It has been two and a half years since my mother’s passing, and I have embarked on a brand new journey. One that is filled with hope, passion, excitement, fulfillment, love, continued daily meditation, mantras and affirmations. I have moved across the country to breathtaking Northern
California, I’m submerged in my career as a holistic nutrition and wellness consultant, and I am living in a beautiful, serene, healing place, while I surround myself with positive people, energy, and experiences.

“I am open to the positive abundance of the universe.”
“I am open to the positive abundance of the universe.”
“I am open to the positive abundance of the universe.”

As I was sitting quietly, reflecting and writing this piece, I received the most lovely note from my father, who had just been out to visit me in my new home. We are both inspired followers of Wayne Dyer, among many other positivity pioneers, who are a firmly planted in the power of the “change your thoughts, change your life” world. My father has watched over the past years as I’ve struggled, quietly offering support and encouragement, along with a subtly placed Wayne Dyer book planted here and there. It is always an exquisite moment to realize that the hard work you have done can be inspiring to others. I built myself up again from scratch with an unbreakable strength to design and pursue the life I’ve always dreamed. I know my mother would be proud.

My father’s note below is further loving confirmation that he is too:

“I thought on the plane about your major life move. In a sense, you have built your own ship—from scratch–and have launched it on a sea of your choosing. Not a sea we have known back here, but one where you have also studied the charts carefully yourself. Also, you have spent a long time studying the design of this vessel, tweaking here and there, making wholesale adjustments as needed, and the result is a novel and seaworthy craft, capable of enduring much and responding to evolving conditions as you go forth. At last, you can sleep well, knowing that you have both seaworthiness and flexibility to change course and grow, and have found an interesting and embracing sea on which to sail. Of all of that, I can be proud, and so can you.”

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Melissa Rousseau is a Holistic Nutrition Consultant, Wellness Educator, Muscular Therapist, and crusader for mind, body, + spirit nourishment. She began her wellness career out of an interest in the power that our bodies have to heal themselves when given the proper tools. Many years ago, she embarked on her own wellness adventure by using powerful healing methods including massage therapy, nutrition, acupuncture, meditation, and breathwork to nurture and heal her own body from chronic pain and fibromyalgia. Today she empowers her clients to live their most vibrant + balanced lives, believing that when the mind, body and spirit are in balance, potential is endless.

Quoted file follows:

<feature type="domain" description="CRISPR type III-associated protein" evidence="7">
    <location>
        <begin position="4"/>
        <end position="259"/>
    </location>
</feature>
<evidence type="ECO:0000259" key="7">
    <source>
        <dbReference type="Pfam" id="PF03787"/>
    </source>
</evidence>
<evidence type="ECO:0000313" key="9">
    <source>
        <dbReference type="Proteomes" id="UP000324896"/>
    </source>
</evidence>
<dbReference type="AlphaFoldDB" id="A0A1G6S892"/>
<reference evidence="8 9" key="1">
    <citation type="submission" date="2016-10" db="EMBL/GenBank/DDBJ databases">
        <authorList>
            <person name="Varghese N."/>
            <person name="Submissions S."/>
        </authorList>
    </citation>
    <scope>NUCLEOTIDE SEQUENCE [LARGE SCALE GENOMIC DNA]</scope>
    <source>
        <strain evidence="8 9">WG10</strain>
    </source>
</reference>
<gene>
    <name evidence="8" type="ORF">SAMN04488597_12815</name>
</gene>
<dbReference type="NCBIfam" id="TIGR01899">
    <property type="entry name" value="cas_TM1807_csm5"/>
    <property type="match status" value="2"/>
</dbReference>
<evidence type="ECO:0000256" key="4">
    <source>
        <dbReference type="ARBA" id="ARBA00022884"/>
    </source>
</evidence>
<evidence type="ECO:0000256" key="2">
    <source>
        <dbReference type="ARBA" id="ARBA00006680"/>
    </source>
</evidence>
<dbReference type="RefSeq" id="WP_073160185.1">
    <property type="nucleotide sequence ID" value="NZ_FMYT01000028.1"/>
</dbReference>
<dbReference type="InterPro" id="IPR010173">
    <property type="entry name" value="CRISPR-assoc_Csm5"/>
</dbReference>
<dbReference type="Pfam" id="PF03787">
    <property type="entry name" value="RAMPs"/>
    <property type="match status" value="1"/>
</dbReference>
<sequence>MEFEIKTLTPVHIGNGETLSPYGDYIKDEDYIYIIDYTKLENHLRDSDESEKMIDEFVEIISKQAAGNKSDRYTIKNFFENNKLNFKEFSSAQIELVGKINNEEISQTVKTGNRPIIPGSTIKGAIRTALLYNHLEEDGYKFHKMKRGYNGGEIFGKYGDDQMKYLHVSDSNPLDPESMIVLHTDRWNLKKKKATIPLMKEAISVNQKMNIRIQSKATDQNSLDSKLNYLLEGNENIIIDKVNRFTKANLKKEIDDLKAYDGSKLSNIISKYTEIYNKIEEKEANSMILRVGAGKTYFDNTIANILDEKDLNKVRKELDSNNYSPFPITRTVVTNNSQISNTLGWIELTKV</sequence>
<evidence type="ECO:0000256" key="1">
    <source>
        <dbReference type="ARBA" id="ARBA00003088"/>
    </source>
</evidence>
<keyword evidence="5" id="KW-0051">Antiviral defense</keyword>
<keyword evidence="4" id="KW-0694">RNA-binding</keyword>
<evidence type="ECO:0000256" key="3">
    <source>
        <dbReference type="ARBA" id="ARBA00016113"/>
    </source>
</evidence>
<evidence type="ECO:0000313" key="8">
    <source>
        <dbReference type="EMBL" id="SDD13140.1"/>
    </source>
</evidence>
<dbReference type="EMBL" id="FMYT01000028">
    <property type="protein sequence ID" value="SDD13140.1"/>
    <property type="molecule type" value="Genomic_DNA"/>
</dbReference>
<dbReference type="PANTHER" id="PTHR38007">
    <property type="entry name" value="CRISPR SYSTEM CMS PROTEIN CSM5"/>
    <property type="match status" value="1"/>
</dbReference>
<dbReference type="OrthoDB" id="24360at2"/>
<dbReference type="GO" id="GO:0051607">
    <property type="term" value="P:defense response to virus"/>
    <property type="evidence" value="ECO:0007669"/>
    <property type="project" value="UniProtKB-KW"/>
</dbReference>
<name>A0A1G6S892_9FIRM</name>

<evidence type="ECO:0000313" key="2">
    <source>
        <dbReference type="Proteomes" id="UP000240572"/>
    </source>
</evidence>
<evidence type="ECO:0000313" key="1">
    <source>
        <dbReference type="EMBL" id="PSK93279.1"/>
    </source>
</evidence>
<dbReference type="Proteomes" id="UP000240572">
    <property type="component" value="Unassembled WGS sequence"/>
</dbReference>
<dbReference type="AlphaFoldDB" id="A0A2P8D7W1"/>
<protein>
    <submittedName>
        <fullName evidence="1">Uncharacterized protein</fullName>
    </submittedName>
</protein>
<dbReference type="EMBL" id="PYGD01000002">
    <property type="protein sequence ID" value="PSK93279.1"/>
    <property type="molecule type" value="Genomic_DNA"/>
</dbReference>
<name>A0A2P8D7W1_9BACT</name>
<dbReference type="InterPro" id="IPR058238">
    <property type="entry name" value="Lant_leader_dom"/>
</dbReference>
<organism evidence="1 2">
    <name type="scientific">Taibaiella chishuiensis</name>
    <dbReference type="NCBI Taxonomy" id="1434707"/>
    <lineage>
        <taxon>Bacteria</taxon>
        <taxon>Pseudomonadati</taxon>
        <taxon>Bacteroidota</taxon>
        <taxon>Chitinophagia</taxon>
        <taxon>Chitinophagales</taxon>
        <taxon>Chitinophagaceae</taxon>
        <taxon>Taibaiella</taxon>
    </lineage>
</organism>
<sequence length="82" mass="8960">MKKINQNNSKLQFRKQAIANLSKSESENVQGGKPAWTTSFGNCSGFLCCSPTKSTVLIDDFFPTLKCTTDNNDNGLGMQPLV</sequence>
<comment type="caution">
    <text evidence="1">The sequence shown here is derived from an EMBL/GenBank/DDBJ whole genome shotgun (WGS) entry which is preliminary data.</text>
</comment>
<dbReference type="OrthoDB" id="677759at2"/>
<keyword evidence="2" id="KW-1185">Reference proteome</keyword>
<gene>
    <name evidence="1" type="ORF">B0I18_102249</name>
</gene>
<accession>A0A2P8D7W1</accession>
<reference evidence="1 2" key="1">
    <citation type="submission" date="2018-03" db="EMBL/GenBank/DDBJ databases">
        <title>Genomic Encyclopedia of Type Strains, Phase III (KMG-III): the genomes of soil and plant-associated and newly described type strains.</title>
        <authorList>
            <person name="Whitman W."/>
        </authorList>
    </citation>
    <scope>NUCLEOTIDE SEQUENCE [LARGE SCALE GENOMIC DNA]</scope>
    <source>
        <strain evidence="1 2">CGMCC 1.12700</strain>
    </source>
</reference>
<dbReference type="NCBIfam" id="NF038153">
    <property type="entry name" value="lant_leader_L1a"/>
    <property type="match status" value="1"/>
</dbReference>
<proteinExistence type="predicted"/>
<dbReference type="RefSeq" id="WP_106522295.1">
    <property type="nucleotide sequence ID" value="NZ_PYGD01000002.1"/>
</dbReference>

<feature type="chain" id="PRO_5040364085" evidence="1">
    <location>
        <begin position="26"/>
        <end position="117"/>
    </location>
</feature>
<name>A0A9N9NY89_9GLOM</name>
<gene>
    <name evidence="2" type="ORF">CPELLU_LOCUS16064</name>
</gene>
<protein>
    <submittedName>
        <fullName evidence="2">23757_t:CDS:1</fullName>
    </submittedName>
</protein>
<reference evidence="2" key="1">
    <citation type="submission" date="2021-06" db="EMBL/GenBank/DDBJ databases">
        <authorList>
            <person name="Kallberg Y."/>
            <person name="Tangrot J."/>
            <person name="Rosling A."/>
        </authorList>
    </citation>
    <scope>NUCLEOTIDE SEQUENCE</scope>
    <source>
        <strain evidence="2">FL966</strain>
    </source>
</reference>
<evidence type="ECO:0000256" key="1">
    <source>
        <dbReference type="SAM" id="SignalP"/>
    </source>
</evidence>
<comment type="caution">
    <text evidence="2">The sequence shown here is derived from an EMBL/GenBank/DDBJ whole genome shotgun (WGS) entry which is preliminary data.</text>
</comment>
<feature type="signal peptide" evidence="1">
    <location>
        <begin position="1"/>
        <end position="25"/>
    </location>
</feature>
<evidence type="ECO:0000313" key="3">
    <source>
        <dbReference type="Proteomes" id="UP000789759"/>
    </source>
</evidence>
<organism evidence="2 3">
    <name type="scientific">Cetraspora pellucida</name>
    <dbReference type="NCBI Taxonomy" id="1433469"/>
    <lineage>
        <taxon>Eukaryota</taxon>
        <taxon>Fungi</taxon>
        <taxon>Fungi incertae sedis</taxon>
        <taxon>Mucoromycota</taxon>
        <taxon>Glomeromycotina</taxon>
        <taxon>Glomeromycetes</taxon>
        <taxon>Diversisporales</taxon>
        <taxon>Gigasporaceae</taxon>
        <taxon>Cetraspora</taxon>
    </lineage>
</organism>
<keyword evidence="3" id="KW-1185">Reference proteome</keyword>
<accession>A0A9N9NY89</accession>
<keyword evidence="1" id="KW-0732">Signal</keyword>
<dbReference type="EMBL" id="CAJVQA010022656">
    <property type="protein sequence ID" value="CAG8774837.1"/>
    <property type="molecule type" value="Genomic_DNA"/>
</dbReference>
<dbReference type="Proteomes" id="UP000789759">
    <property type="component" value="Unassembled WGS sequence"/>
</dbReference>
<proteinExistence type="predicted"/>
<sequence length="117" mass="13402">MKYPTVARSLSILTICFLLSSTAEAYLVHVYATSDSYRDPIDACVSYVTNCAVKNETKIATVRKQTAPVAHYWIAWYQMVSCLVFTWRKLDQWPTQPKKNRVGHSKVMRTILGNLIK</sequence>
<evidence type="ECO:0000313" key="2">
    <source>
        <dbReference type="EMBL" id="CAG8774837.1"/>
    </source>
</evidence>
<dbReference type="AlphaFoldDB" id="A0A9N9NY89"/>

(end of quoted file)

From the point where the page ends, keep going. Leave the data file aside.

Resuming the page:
Comments

  • I Have No Comment

    Beautiful story Melissa… It’s very brave of you to share your story… I too have suffered a lifetime of long bouts of depression, in fact, I’m suffering from one right now. I feel I have too much to lose to share with anyone anymore.. and frankly, out of my very few friends, who wants to hear my cries anymore? I turn 35 next month – which depresses me with no love in sight…. The sad part is… from the outside looking in my life looks absolutely incredible… truly amazing from a professional perspective… in fact, I have friends I grew up with who have told me after canceling plans with me on several occasions that the reason they canceled plans is because they were jealous of me… jealous of my lifestyle and what I have accomplished… of course the irony is that I couldn’t be more miserable and suicidal on a regular basis… but if I told them this, they would laugh at me. So what do I do? I’ve tried everything – books, doctors, meditation…. you name it… I don’t know what the path is for me… but it’s difficult now getting older and balancing the depth of depression..